“Next level, I can’t just be the big man,” Lilley said. “I can’t just post up with my back to the basket. So I have to expand my game a little more. Coach (Gregg) Downer gave me a little leeway to expand my game a little more.”
And then there was the defense. By and large, the Fords dialed up the right game plan, recognizing Lilley would stay rooted to the low block, meaning open looks on the perimeter for the smaller man he was supposed to guard. But the Fords didn’t hit enough shots, going 6-for-24 from 3-point range, while deprived a steady steam of easy buckets thanks to the specter of Lilley in the lane.
“When he’s at the basket, it’s definitely difficult to finish around the rim,” Haverford wing JR Newman said. “You’ve got to be creative. If you can’t get the layup, you’ve got to look out for shooters.”
Haverford got the start it wanted behind eight first-quarter points from Googie Seidman. But Seidman attempted just four shots in the final three quarters, finishing with 10 points.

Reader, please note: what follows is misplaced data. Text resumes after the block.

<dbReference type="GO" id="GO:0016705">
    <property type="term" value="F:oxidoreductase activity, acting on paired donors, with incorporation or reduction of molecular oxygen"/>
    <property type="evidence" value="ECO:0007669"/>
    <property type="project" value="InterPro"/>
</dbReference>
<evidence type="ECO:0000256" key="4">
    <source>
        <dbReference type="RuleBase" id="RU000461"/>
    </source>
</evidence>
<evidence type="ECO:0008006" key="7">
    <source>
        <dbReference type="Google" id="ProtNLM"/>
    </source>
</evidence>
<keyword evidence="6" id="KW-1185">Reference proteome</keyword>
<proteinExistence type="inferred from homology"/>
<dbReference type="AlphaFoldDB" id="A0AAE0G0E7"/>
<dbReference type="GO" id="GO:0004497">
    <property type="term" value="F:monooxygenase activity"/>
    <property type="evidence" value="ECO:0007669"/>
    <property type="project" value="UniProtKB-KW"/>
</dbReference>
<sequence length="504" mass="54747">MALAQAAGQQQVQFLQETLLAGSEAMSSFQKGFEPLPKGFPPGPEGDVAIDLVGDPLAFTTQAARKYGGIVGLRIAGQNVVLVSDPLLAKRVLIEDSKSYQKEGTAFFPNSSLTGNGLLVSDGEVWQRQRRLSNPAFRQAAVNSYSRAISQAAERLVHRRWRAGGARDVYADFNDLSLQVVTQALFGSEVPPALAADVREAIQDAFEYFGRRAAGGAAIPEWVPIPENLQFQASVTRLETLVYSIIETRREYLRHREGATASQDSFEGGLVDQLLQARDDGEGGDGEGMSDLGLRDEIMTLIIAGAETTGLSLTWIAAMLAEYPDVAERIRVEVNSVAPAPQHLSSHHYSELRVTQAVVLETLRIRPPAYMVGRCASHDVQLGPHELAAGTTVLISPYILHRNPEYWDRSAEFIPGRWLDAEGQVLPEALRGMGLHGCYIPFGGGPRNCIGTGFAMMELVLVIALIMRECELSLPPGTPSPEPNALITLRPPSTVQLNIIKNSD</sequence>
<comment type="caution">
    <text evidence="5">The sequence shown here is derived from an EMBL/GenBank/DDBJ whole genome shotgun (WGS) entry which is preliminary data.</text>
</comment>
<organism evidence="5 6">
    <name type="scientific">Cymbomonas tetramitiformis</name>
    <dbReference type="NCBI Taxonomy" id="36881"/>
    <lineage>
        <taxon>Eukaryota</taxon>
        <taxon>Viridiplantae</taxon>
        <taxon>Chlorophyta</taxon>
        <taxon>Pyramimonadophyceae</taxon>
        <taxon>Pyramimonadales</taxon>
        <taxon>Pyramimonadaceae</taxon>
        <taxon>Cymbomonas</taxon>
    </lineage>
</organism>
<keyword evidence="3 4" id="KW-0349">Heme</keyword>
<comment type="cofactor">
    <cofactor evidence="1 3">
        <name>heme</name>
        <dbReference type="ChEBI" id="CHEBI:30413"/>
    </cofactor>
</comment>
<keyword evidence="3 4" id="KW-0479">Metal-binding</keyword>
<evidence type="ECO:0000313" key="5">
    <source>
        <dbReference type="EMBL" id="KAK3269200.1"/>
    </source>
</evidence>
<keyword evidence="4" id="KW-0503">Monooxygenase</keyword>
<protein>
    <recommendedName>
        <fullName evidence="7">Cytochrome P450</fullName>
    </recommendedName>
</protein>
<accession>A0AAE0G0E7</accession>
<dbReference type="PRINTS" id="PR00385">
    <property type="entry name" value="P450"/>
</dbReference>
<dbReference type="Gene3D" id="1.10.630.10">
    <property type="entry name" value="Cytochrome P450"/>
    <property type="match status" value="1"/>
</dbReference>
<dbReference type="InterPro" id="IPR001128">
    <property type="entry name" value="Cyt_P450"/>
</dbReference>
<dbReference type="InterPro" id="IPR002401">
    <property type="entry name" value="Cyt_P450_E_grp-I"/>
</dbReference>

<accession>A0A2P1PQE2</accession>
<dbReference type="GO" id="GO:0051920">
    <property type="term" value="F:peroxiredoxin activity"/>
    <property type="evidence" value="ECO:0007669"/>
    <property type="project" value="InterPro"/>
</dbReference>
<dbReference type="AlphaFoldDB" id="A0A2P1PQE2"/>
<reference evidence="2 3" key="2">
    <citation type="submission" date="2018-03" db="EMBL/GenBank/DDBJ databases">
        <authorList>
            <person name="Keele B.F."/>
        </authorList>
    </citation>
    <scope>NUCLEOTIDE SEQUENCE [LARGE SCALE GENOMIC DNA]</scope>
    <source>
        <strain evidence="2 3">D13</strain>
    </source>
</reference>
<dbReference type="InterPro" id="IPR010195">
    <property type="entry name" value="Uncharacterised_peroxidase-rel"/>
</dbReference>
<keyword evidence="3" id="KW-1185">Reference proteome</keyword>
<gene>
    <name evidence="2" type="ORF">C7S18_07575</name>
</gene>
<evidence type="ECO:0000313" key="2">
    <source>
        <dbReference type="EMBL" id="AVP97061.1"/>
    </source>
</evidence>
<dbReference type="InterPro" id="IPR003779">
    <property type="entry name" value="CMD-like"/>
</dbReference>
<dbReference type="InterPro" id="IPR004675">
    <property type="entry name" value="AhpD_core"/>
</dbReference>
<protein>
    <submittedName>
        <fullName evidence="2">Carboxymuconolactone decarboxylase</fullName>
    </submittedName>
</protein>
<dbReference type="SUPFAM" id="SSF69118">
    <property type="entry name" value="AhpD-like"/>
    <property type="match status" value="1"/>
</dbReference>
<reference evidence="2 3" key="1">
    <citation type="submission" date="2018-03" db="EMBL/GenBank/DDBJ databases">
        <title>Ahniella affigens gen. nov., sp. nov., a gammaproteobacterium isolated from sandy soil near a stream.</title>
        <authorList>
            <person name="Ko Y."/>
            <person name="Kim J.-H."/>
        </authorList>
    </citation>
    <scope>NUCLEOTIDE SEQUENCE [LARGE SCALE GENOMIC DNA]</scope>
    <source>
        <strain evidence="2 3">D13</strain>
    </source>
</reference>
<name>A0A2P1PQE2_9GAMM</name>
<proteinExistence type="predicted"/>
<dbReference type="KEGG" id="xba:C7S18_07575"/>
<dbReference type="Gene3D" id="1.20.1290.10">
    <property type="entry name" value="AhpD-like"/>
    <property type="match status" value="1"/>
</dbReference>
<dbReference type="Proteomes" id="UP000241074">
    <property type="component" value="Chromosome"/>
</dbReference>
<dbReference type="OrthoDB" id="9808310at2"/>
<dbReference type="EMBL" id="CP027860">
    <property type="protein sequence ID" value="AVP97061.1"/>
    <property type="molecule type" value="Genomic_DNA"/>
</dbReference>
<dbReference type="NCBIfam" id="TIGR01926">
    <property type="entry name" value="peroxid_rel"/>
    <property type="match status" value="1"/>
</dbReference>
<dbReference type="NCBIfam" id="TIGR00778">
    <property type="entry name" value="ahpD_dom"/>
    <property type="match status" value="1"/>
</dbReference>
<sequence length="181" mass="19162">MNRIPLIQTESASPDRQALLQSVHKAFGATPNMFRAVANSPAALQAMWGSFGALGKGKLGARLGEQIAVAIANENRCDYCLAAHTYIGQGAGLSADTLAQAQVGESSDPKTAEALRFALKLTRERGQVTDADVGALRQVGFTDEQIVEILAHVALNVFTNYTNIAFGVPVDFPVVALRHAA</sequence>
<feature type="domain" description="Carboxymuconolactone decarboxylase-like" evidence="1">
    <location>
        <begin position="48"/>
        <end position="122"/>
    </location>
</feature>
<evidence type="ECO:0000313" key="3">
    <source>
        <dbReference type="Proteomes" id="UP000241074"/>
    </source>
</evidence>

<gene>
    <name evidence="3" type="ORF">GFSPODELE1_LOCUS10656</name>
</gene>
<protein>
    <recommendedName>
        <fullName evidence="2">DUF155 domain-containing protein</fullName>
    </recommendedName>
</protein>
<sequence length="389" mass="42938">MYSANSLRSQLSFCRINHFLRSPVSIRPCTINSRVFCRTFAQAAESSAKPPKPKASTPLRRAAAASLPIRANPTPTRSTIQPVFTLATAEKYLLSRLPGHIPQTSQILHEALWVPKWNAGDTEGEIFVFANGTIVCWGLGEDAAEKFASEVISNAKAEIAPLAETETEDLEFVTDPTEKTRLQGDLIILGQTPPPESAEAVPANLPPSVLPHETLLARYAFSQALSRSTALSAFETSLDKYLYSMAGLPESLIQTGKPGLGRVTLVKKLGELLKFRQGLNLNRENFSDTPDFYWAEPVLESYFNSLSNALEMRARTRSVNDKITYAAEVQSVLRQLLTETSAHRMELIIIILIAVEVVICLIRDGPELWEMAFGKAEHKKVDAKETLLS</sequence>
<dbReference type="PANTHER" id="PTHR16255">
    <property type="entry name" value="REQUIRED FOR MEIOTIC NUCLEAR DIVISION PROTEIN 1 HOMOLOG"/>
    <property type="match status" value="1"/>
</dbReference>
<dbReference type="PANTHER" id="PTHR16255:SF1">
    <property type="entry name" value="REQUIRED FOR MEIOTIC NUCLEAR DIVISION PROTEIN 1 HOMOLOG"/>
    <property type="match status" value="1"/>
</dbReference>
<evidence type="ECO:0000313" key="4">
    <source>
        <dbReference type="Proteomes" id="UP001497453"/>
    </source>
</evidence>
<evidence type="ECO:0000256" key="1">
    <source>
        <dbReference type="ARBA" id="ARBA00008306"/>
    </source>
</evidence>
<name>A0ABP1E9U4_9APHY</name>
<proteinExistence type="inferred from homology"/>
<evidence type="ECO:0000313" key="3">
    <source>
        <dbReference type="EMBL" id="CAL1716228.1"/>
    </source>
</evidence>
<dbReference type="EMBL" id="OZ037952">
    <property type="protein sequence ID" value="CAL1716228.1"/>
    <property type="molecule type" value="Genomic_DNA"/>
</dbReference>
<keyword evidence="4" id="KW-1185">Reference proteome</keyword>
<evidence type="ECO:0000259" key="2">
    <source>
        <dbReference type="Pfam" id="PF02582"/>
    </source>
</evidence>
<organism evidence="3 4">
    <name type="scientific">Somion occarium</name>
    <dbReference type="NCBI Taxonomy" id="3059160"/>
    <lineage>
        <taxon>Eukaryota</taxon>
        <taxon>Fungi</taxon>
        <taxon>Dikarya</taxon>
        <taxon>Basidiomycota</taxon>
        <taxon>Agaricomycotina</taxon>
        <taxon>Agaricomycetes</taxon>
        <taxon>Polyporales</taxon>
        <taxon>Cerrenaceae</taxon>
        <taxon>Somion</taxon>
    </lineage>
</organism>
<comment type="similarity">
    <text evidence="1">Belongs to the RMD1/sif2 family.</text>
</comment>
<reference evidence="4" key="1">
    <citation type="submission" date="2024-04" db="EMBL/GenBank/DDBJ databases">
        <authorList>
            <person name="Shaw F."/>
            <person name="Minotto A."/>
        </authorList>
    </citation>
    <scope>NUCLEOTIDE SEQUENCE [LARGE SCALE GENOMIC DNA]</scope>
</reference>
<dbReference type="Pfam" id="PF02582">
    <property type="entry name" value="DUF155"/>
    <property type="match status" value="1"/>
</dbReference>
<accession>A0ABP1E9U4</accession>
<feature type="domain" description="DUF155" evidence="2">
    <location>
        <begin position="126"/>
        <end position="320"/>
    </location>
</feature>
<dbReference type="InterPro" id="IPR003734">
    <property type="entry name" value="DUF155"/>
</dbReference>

Newman struggled in the first half, shooting 1-for-9 from the field. But he kept the Fords close in the third when he supplied 10 points.
The Fords were left to rue a string of 12 straight possessions, late in the third quarter into the fourth, where they came up empty. The first seven trips came with Lower Merion up just one possession.
“It was definitely difficult not being able to close it out,” said Newman, who scored 12 points. “That’s something we have to work on, late-game situations and get better at it for later in the season.”
Haverford didn’t score its first points of the fourth until Tommy Wright splashed home a 3-pointer with 2:26 left in regulation. By that time, Lower Merion had run off 14 straight points to put the game away. Wright finished with 14 points and three steals. Nick Colucci added nine points and team-highs in rebounds (eight) and assists (three).